McDonald’s Named in 3rd Illinois Hep A Suit

The fast food giant, McDonald’s Corporation is facing the third lawsuit from patrons who contracted <"http://www.yourlawyer.com/topics/overview/hepatitis">hepatitis A allegedly after eating at its Milan, Illinois locations.

Last month we wrote about the family of a boy suing McDonald’s for damages and “other relief,” reported Reuters previously. Now, Kari Fiegel, 33, who contracted hepatitis A after eating at the restaurant said, “I knew something was wrong, especially when my daughter also got sick, but I was completely shocked to learn it was hepatitis A…. I’d never heard of hepatitis being a food-borne disease,” quoted QCTimes. The lawsuit was filed against the McDonald’s and, Kevin Murphy, its owner, reported QCTimes, and was filed on behalf of Fiegel and her daughter, Cayla Matthews, 14.

To date, 31 people have been confirmed sickened with hepatitis A in this outbreak.

According to the U.S. Centers for Disease Control and Prevention (CDC), hepatitis A is an acute, contagious liver disease caused by the hepatitis A virus (HAV). The disease is transmitted by the ingestion of fecal matter or contaminated food or drinks or from close person-to-person contact. The ingestion can be, says the CDC, even in microscopic amounts. Such person-to-person contact can occur when, for instance, an infected person does not wash his or her hands properly after going to the bathroom and touches other objects or food, the CDC explained.

Two McDonald’s food handlers are among those sickened, said Reuters. Citing press reports, Reuters said that one of the workers who was ill on June 16, was later diagnosed with hepatitis A. It seems the worker did handle food while she was infectious, said Reuters.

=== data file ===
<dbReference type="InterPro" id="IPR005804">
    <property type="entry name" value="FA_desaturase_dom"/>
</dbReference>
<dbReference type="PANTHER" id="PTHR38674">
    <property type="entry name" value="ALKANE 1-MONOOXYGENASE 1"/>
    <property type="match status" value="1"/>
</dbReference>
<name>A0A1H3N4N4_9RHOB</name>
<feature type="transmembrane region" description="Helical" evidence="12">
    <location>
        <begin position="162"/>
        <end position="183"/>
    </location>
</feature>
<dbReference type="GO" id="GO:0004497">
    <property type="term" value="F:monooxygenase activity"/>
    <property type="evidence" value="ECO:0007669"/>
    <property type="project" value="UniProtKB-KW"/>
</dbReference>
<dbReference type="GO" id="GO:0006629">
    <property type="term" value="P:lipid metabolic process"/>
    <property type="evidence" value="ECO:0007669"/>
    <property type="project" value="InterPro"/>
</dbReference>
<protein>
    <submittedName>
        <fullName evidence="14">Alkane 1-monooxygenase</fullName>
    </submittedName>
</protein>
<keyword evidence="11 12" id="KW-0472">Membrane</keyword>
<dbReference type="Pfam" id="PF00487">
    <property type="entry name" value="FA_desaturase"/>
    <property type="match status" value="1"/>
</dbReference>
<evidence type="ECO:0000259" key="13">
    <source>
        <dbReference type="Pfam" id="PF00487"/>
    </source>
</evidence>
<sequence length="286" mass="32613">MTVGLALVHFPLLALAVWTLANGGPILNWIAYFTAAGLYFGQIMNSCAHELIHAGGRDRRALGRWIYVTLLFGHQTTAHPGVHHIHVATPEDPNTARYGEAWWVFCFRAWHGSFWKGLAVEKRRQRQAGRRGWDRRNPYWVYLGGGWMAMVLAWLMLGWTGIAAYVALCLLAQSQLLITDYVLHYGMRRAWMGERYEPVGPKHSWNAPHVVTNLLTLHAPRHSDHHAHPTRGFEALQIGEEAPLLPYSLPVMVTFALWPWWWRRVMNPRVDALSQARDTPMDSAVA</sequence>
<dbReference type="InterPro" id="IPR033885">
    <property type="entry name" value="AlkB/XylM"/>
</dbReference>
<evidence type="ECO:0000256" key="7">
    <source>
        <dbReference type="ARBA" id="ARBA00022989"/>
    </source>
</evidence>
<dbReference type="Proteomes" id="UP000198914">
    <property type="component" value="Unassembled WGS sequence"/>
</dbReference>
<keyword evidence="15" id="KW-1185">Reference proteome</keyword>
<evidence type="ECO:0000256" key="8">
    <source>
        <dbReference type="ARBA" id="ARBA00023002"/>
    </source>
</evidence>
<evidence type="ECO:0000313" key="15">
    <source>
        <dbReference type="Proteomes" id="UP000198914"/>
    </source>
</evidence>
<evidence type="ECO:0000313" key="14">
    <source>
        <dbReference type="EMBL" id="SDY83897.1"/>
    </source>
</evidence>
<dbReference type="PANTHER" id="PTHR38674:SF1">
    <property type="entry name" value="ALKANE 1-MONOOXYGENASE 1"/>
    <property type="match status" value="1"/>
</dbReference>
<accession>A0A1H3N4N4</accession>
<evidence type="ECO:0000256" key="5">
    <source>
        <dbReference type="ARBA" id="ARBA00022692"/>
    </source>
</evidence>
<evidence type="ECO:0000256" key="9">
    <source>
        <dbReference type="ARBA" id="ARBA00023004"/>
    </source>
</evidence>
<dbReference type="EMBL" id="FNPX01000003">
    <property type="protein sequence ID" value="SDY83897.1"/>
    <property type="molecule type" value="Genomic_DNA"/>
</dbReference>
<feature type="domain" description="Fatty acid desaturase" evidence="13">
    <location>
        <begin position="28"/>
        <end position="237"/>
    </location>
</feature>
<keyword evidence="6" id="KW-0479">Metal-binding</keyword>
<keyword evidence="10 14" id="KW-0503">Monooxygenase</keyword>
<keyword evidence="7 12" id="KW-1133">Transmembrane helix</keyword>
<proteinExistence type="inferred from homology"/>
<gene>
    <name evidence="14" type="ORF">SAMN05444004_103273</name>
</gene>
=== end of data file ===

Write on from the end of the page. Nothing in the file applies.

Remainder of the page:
Hep A symptoms usually appear anywhere from two-to-six weeks after exposure and develop over a period of several days and can include fever, fatigue, loss of appetite, nausea, vomiting, abdominal pain, dark urine, clay-colored bowel movements, joint pain, and jaundice. Hep A, while not chronic, can last anywhere from a few weeks to a few months and, while most people recover with no long-lasting liver damage, people can feel sick for months. Hep A can cause liver failure and even death in people over the age of 50 or in those with other liver diseases, such as hepatitis B or C.

We recently wrote that personal injury attorneys in Illinois are working on a class action suit that involves one man—Cody Patterson—and thousands of other potential plaintiffs who ate at McDonald’s in Milan, according to Justice News Flash.

QCTimes said over 5,000 people were vaccinated against hepatitis A at clinics put together by the county health department. Reuters said over 10,000 people may have been exposed based on traffic information for the two establishments involved.

The two Milan McDonald’s were closed on July 15 by the Rock Island County Health Department for health official inspection and cleaning, reported the Denver Post previously; both sites reopened on July 18. A recently completed investigation conducted by the Rock Island County Sheriff’s Department revealed that the Trinity Regional Health System and the Metropolitan Medical Laboratory did not report the cases in a timely manner, as is mandated by law, according to QCTimes.

Justice News Flash previously pointed out that when patrons fall ill because a restaurant owner fails to maintain “a safe and healthy working environment, as required by state and federal health laws,” those patrons may be entitled to compensation for damages and injuries, including physician visits, hospital stays, medications, and lost income, to name some.

This entry was posted in Health Concerns. Bookmark the permalink.


© 2005-2016 Parker Waichman LLP ®. All Rights Reserved.